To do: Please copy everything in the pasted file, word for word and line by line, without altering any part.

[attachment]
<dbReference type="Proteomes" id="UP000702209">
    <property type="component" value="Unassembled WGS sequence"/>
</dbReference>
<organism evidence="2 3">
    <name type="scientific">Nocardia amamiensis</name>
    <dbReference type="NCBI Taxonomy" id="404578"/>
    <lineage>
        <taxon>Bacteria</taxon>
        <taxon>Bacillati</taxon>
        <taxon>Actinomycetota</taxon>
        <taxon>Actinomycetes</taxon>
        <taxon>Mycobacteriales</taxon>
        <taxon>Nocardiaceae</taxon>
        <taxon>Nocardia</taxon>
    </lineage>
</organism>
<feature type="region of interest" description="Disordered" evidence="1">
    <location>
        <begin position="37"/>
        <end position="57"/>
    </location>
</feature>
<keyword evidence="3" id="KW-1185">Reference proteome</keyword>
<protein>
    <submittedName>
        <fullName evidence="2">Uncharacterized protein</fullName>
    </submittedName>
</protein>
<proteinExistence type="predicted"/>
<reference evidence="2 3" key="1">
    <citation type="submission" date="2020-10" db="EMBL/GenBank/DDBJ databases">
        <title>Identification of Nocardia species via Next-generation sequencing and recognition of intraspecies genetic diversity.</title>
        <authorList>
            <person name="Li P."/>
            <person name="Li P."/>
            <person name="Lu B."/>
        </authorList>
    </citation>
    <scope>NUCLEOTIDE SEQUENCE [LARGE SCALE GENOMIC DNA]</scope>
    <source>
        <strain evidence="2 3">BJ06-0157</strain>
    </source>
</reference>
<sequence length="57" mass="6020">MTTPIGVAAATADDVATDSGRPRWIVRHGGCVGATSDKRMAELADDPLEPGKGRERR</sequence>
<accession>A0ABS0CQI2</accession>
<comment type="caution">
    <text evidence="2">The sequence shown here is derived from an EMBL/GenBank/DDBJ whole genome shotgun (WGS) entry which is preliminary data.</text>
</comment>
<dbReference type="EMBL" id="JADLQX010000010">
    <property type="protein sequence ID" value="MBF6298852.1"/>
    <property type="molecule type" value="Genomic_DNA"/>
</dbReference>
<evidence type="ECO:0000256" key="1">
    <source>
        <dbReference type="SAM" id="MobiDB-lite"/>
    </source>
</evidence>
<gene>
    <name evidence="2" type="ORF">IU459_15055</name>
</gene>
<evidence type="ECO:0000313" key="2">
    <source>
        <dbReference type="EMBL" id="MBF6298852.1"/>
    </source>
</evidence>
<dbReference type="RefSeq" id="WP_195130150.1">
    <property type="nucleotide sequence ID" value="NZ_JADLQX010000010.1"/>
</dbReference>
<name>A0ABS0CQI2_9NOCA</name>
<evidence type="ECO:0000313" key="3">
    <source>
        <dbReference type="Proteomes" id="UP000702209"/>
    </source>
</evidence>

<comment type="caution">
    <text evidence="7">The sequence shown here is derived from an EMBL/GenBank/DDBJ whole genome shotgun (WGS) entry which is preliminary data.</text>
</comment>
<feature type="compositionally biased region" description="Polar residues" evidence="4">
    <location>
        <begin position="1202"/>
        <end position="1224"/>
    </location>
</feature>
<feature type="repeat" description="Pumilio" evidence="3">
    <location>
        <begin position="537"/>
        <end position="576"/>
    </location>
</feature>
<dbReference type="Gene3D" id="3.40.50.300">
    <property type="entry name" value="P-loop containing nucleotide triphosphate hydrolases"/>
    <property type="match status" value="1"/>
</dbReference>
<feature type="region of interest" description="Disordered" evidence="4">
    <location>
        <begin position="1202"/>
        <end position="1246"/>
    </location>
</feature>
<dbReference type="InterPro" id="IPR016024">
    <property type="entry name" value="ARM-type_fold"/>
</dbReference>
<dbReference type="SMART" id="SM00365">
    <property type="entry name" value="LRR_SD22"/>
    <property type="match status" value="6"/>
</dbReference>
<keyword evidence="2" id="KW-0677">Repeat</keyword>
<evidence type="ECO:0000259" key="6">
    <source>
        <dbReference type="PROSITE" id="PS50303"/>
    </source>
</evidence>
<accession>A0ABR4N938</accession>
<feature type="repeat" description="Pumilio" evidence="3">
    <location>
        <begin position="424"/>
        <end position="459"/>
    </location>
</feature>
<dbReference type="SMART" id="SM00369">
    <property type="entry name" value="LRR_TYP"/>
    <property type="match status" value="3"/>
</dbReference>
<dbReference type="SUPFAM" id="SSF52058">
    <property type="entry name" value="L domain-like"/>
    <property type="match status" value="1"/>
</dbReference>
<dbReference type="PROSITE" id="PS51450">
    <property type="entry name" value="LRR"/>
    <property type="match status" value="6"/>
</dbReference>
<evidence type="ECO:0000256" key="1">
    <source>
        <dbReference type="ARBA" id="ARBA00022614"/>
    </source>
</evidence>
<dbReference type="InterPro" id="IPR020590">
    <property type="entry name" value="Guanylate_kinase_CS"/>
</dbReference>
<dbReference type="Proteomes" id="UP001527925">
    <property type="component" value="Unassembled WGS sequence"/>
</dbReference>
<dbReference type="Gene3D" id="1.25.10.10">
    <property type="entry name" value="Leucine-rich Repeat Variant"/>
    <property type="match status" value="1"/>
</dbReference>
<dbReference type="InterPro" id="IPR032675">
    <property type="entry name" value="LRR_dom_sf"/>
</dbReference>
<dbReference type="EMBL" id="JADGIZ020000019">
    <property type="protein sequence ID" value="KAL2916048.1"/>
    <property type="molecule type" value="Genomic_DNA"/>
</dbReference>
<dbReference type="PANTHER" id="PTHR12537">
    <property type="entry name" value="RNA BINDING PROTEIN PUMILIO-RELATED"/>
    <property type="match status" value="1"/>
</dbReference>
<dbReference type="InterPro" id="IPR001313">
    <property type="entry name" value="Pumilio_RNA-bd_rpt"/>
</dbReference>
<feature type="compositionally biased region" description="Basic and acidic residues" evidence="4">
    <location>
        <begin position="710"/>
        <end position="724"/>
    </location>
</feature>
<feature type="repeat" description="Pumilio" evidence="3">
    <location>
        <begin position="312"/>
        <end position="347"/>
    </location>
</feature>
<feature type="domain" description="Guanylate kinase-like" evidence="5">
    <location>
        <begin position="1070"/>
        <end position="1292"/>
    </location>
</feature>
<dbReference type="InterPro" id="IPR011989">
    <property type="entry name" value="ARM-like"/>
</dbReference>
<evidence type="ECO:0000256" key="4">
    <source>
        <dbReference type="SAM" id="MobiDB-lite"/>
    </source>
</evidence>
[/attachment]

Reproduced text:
<dbReference type="Proteomes" id="UP000702209">
    <property type="component" value="Unassembled WGS sequence"/>
</dbReference>
<organism evidence="2 3">
    <name type="scientific">Nocardia amamiensis</name>
    <dbReference type="NCBI Taxonomy" id="404578"/>
    <lineage>
        <taxon>Bacteria</taxon>
        <taxon>Bacillati</taxon>
        <taxon>Actinomycetota</taxon>
        <taxon>Actinomycetes</taxon>
        <taxon>Mycobacteriales</taxon>
        <taxon>Nocardiaceae</taxon>
        <taxon>Nocardia</taxon>
    </lineage>
</organism>
<feature type="region of interest" description="Disordered" evidence="1">
    <location>
        <begin position="37"/>
        <end position="57"/>
    </location>
</feature>
<keyword evidence="3" id="KW-1185">Reference proteome</keyword>
<protein>
    <submittedName>
        <fullName evidence="2">Uncharacterized protein</fullName>
    </submittedName>
</protein>
<proteinExistence type="predicted"/>
<reference evidence="2 3" key="1">
    <citation type="submission" date="2020-10" db="EMBL/GenBank/DDBJ databases">
        <title>Identification of Nocardia species via Next-generation sequencing and recognition of intraspecies genetic diversity.</title>
        <authorList>
            <person name="Li P."/>
            <person name="Li P."/>
            <person name="Lu B."/>
        </authorList>
    </citation>
    <scope>NUCLEOTIDE SEQUENCE [LARGE SCALE GENOMIC DNA]</scope>
    <source>
        <strain evidence="2 3">BJ06-0157</strain>
    </source>
</reference>
<sequence length="57" mass="6020">MTTPIGVAAATADDVATDSGRPRWIVRHGGCVGATSDKRMAELADDPLEPGKGRERR</sequence>
<accession>A0ABS0CQI2</accession>
<comment type="caution">
    <text evidence="2">The sequence shown here is derived from an EMBL/GenBank/DDBJ whole genome shotgun (WGS) entry which is preliminary data.</text>
</comment>
<dbReference type="EMBL" id="JADLQX010000010">
    <property type="protein sequence ID" value="MBF6298852.1"/>
    <property type="molecule type" value="Genomic_DNA"/>
</dbReference>
<evidence type="ECO:0000256" key="1">
    <source>
        <dbReference type="SAM" id="MobiDB-lite"/>
    </source>
</evidence>
<gene>
    <name evidence="2" type="ORF">IU459_15055</name>
</gene>
<evidence type="ECO:0000313" key="2">
    <source>
        <dbReference type="EMBL" id="MBF6298852.1"/>
    </source>
</evidence>
<dbReference type="RefSeq" id="WP_195130150.1">
    <property type="nucleotide sequence ID" value="NZ_JADLQX010000010.1"/>
</dbReference>
<name>A0ABS0CQI2_9NOCA</name>
<evidence type="ECO:0000313" key="3">
    <source>
        <dbReference type="Proteomes" id="UP000702209"/>
    </source>
</evidence>

<comment type="caution">
    <text evidence="7">The sequence shown here is derived from an EMBL/GenBank/DDBJ whole genome shotgun (WGS) entry which is preliminary data.</text>
</comment>
<feature type="compositionally biased region" description="Polar residues" evidence="4">
    <location>
        <begin position="1202"/>
        <end position="1224"/>
    </location>
</feature>
<feature type="repeat" description="Pumilio" evidence="3">
    <location>
        <begin position="537"/>
        <end position="576"/>
    </location>
</feature>
<dbReference type="Gene3D" id="3.40.50.300">
    <property type="entry name" value="P-loop containing nucleotide triphosphate hydrolases"/>
    <property type="match status" value="1"/>
</dbReference>
<feature type="region of interest" description="Disordered" evidence="4">
    <location>
        <begin position="1202"/>
        <end position="1246"/>
    </location>
</feature>
<dbReference type="InterPro" id="IPR016024">
    <property type="entry name" value="ARM-type_fold"/>
</dbReference>
<dbReference type="SMART" id="SM00365">
    <property type="entry name" value="LRR_SD22"/>
    <property type="match status" value="6"/>
</dbReference>
<keyword evidence="2" id="KW-0677">Repeat</keyword>
<evidence type="ECO:0000259" key="6">
    <source>
        <dbReference type="PROSITE" id="PS50303"/>
    </source>
</evidence>
<accession>A0ABR4N938</accession>
<feature type="repeat" description="Pumilio" evidence="3">
    <location>
        <begin position="424"/>
        <end position="459"/>
    </location>
</feature>
<dbReference type="SMART" id="SM00369">
    <property type="entry name" value="LRR_TYP"/>
    <property type="match status" value="3"/>
</dbReference>
<dbReference type="SUPFAM" id="SSF52058">
    <property type="entry name" value="L domain-like"/>
    <property type="match status" value="1"/>
</dbReference>
<dbReference type="PROSITE" id="PS51450">
    <property type="entry name" value="LRR"/>
    <property type="match status" value="6"/>
</dbReference>
<evidence type="ECO:0000256" key="1">
    <source>
        <dbReference type="ARBA" id="ARBA00022614"/>
    </source>
</evidence>
<dbReference type="InterPro" id="IPR020590">
    <property type="entry name" value="Guanylate_kinase_CS"/>
</dbReference>
<dbReference type="Proteomes" id="UP001527925">
    <property type="component" value="Unassembled WGS sequence"/>
</dbReference>
<dbReference type="Gene3D" id="1.25.10.10">
    <property type="entry name" value="Leucine-rich Repeat Variant"/>
    <property type="match status" value="1"/>
</dbReference>
<dbReference type="InterPro" id="IPR032675">
    <property type="entry name" value="LRR_dom_sf"/>
</dbReference>
<dbReference type="EMBL" id="JADGIZ020000019">
    <property type="protein sequence ID" value="KAL2916048.1"/>
    <property type="molecule type" value="Genomic_DNA"/>
</dbReference>
<dbReference type="PANTHER" id="PTHR12537">
    <property type="entry name" value="RNA BINDING PROTEIN PUMILIO-RELATED"/>
    <property type="match status" value="1"/>
</dbReference>
<dbReference type="InterPro" id="IPR001313">
    <property type="entry name" value="Pumilio_RNA-bd_rpt"/>
</dbReference>
<feature type="compositionally biased region" description="Basic and acidic residues" evidence="4">
    <location>
        <begin position="710"/>
        <end position="724"/>
    </location>
</feature>
<feature type="repeat" description="Pumilio" evidence="3">
    <location>
        <begin position="312"/>
        <end position="347"/>
    </location>
</feature>
<feature type="domain" description="Guanylate kinase-like" evidence="5">
    <location>
        <begin position="1070"/>
        <end position="1292"/>
    </location>
</feature>
<dbReference type="InterPro" id="IPR011989">
    <property type="entry name" value="ARM-like"/>
</dbReference>
<evidence type="ECO:0000256" key="4">
    <source>
        <dbReference type="SAM" id="MobiDB-lite"/>
    </source>
</evidence>